While growth hackers always say “Experiment, Experiment, Experiment”, a lot of them go into experimentation without a proper process in place.
To build your growth process, you must first have some fundamentals in place.
Prerequisites for Growth Hacking
Here are the fundamentals you need:
Minimum Viable Product
- If you’re an early-stage startup, make sure you’ve validated your audience with an MVP before you start growth experimentation.
Answer the following questions about your users:
- What are the age group and gender of your audience?
- What is the target location of your users?
- What requirements do your users have?
- What problems do your users face?
- What is the lifestyle of your target audience?
- What roles are they currently in? (great for B2B)
A channel persona is a definition of a channel that can be used for
your growth hacking experiments.
Some questions to ask to find your growth channels are:
- What kind of problem would the channel solve for a similar target
audience as mine
- What are the other interests of my target audience?
- Where do people with similar interests hang out?
- Which tools or networks are review bloggers in my network writing
- What channels did my first users come from?
Once you have the fundamentals in place, you should start brainstorming growth hacking ideas for this startup or business-focused around your first North Star.
Growth Hacks and Ideas
Once you have the foundation of the process by documenting your pre-requisites, start by brainstorming ideas and growth hacks.
This is where the fun begins…
You will need to look at data, your competitors, and also your gut feeling to come up with excellent growth hacks:
WHERETO GET YOUR IDEAS FROM
HOW TO IMPROVE THE HACKS
Ideas from other campaigns, past data of experiments, both soft are hard data are useful here.
Data from putting multiple teams together in a room or online meeting to generate ideas
Usually used more effectively for prioritizing ideas and improving upon them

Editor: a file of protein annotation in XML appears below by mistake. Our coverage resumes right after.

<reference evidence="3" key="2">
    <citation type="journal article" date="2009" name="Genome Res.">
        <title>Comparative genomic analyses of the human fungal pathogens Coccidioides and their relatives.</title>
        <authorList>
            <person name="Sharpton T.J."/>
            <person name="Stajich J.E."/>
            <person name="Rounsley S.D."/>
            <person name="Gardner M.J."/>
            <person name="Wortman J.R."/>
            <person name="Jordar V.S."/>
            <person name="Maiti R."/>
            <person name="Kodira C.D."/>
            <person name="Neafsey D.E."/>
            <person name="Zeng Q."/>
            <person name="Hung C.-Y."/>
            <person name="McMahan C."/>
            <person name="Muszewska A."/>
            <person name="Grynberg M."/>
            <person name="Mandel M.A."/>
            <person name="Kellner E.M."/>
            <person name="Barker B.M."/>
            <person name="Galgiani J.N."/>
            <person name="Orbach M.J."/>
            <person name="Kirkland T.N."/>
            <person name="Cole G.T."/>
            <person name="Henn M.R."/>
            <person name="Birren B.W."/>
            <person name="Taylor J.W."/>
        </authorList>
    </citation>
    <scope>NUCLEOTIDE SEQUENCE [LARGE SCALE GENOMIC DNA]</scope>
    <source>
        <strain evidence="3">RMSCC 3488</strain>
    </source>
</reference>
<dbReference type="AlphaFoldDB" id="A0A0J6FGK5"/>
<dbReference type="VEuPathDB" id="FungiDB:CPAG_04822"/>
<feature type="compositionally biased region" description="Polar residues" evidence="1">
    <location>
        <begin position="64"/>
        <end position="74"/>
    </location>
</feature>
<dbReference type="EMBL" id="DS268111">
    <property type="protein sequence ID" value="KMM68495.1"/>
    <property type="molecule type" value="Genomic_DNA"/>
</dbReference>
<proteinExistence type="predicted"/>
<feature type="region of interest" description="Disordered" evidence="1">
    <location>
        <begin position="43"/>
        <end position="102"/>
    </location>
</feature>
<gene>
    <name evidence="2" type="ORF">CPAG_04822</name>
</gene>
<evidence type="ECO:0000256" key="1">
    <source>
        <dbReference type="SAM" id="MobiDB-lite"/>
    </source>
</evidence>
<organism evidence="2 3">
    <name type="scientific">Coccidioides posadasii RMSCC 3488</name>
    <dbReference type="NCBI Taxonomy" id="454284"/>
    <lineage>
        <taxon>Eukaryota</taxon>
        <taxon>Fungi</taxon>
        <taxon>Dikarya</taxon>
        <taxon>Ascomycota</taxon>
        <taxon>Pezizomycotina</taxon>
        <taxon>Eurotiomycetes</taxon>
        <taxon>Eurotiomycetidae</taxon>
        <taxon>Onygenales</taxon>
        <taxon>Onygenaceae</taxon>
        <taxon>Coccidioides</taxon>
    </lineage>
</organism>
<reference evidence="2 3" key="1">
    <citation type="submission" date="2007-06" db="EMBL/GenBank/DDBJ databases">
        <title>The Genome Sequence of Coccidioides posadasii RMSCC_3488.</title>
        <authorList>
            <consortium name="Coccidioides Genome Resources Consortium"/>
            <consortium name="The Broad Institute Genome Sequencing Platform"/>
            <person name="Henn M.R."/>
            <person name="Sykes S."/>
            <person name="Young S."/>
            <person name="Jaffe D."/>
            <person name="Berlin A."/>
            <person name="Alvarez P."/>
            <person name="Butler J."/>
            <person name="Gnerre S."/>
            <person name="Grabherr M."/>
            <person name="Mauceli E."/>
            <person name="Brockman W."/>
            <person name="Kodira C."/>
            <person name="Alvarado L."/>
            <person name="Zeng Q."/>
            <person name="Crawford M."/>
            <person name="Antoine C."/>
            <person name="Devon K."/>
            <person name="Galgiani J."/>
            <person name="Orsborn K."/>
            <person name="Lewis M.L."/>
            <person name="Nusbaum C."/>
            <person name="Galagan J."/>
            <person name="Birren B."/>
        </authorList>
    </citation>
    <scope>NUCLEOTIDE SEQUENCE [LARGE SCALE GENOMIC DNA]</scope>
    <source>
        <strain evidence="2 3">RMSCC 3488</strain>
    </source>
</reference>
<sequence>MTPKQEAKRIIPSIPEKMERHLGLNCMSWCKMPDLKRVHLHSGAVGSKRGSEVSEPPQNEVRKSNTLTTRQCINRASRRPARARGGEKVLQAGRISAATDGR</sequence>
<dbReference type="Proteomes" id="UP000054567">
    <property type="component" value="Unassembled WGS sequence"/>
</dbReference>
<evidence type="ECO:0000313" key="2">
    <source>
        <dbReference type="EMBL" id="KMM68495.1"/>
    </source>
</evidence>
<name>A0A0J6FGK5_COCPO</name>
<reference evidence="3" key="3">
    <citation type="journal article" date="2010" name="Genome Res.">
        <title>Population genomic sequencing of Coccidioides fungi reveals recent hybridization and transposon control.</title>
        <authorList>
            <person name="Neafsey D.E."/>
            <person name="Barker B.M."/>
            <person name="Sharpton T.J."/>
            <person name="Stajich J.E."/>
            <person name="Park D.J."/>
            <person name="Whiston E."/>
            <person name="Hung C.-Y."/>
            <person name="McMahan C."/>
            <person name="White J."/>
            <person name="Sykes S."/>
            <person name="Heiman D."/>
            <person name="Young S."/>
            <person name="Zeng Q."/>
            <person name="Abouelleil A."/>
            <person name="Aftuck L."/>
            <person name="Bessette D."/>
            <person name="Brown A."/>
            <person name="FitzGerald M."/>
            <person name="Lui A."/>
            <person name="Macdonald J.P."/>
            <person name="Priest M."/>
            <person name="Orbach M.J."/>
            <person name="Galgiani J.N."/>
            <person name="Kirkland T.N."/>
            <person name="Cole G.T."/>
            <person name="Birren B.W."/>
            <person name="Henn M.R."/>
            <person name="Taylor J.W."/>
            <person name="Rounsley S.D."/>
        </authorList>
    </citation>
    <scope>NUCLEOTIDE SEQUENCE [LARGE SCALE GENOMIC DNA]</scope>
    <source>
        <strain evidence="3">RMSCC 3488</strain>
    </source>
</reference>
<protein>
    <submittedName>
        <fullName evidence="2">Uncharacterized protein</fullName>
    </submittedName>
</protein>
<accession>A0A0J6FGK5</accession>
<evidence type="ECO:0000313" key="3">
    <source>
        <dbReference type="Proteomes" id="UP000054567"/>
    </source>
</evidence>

See what growth hacks are working for your competitors or other startups with the same target audience as yours to generate more effective growth hacking ideas
Make sure you have at least 10 ideas in the ideation phase so you can shortlist ideas later.
I usually start off with 8 ideas and I’ve repeated the growth hacking process for over 60 startups and businesses and always found the 1 big idea that scales from my set of 8. Sometimes, you can find the first idea to be the best fit for you but in most cases, you will have to experiment to get the gold!
Ice Framework for Prioritization
One of the biggest misconceptions about growth hacking is that it’s about finding a bunch of shortcuts and cool tricks.
Though there might be a small part of your growth hacking process, the main idea is to build repeatable and scalable processes to achieve growth.
A lot of blogs are written on growth hacking with negative perspectives while the authors don’t realize they’re talking about the
“shortcuts” and “tricks” and not really about the growth hacking process.
In fact, it’s sad that most people don’t really understand that growth hacking is a scalable process build of multiple frameworks.
One of the common frameworks we use as growth hackers is called the ICE framework and gives us an ICE score which helps prioritize the ideas and hacks we got in the last step.
HOW TO PRIORITIZE
IMPROVE THIS STAGE OF THE GROWTH
Ideas from other campaigns, past data of experiments, both soft are hard data are useful here.
Top 3 Experiments
I stands for Impact, C stands for Confidence, and E stands for Ease. Sort your experiments by the ICE scores and
Don’t shy away from using an alternative one or trying a different scoring method.
What’s a good ICE score?
Remember, the ICE Score is for prioritization and usually not for elimination. So don’t think if you’ve got a good or a bad ICE score.
Execute the Experiment Tests
The next step is where the hustle comes in.
Here are some key points to remember for growth hacking execution:
HOW TO IMPROVE EXECUTION
Design experiments that can be tested within
In some cases, improvement in one of the three metrics can make the test successful rather than one.